By Paul Goodman
The point of LeftWatch is to watch the left. This leaves me in a dilemma about whether the subject of this piece fits the bill. Any sensible observer would conclude that the campaign that he's involved with – the Local Schools Network (LSN) – is, broadly speaking, of the left. A clue's provided by two of its four leading lights, who are well plugged in to the left establishment. One is Fiona Millar, formerly a special adviser to Tony Blair (and Alistair Campbell's partner). Another is Melissa Benn, a left-wing writer on education, and Tony Benn's daughter.
Which is all well and good, or at least in order. Old-fashioned socialists have just as much right to set up a Local Schools Network as more progressive ones have to work with conservatives and liberals in the New Schools Network (which the first organisation is clearly intended to mirror). But the third member of this gang of four – the last runs a training company and is a Chair of Governors – has changed his views so often that I wonder whether he belongs here at all.
Francis Gilbert is a teacher and writer. I appreciate that a foolish consistency is the hobgoblin of little minds, and all that, but…well, you must make up your minds yourselves. Here are some of the views of one of the mainstays of the LSN.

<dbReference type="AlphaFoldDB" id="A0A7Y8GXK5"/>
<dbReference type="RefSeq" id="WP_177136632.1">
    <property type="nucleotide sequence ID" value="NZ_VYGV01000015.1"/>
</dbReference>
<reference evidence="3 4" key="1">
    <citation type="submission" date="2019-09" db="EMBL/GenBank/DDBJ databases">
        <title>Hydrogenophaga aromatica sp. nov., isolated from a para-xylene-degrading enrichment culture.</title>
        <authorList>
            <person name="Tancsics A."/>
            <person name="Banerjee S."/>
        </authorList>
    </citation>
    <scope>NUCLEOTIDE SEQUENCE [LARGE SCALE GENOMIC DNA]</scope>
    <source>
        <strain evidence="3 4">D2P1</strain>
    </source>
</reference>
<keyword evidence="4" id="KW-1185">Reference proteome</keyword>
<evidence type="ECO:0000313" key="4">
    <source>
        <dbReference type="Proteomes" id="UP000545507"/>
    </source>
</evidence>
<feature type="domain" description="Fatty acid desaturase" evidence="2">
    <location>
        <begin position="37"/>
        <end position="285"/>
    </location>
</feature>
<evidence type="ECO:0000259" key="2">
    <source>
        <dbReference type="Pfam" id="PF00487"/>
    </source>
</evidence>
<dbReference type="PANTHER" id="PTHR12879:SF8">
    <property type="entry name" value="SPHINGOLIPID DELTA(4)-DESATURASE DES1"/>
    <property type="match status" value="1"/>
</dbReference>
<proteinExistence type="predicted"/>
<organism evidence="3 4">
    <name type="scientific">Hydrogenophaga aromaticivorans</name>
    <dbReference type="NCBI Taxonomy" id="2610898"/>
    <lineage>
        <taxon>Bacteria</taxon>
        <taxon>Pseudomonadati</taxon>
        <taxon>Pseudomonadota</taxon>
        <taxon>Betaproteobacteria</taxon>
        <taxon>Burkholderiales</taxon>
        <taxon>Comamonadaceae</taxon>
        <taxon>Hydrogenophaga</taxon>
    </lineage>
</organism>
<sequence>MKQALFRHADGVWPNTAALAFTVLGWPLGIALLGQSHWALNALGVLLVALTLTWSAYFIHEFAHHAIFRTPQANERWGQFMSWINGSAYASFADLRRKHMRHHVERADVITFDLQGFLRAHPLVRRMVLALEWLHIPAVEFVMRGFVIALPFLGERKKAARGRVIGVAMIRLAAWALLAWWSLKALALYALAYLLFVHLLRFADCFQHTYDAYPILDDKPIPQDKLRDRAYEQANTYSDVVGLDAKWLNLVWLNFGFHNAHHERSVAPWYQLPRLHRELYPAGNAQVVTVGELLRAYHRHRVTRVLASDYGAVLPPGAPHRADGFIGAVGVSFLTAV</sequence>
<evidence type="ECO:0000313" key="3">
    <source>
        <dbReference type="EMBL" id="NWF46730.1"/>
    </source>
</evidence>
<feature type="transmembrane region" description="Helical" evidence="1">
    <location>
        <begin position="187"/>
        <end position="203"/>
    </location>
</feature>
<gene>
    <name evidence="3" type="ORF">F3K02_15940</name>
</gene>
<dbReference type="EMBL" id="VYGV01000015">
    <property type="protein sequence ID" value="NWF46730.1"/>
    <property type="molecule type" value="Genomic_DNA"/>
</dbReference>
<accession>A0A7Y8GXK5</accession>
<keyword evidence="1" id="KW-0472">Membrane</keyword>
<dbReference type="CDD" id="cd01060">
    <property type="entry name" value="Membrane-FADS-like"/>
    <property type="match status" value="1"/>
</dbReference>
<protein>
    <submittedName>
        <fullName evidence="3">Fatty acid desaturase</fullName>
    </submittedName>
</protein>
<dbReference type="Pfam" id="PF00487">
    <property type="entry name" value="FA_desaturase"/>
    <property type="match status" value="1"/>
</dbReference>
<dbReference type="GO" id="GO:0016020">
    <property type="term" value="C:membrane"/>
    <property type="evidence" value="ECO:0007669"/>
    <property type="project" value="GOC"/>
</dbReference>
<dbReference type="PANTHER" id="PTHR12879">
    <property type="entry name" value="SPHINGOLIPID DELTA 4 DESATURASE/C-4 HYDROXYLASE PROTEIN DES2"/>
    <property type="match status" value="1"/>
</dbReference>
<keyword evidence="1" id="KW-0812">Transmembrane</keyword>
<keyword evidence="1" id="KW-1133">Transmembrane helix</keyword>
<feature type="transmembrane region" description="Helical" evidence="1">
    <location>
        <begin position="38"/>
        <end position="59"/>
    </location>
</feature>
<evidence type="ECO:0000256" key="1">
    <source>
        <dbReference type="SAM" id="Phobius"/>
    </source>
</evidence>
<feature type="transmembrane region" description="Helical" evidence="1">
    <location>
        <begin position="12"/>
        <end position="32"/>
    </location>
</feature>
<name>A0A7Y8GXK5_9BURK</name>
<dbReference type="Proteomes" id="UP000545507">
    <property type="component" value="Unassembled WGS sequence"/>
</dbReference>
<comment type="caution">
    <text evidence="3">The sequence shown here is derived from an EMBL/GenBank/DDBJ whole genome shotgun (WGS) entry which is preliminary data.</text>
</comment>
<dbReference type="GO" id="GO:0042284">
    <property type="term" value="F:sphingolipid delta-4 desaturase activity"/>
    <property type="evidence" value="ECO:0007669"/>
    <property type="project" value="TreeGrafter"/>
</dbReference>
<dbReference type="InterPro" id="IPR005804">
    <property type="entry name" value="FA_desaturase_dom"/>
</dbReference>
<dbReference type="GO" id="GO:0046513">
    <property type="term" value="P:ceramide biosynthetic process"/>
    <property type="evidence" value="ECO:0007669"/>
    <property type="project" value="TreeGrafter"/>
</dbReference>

On selection, he's against it –
"What we need is a much fairer education system, where all children are given an equal chance, where selection is abolished…" (Guardian, 27 April 2010)
– although he was for it –
"[His ideas] would result in some schools selecting by ability. That's fine by me and should be fine for the Left: the best way of lifting bright but poor kids out of poverty is to put them in an environment with other bright, academically minded pupils." (Evening Standard, 6 January 2005).
On school choice, he's against it –
"…The Conservatives' plans to introduce a "free market" into the school system could cause very severe problems with popular schools being vastly over-subscribed and less popular ones being left to rot. This is already happening to a certain extent, but the Conservatives' plans will mean that the drift in this direction will see popular schools splitting at the seams while the unpopular ones starve to death." (Guardian, 27 April 2010)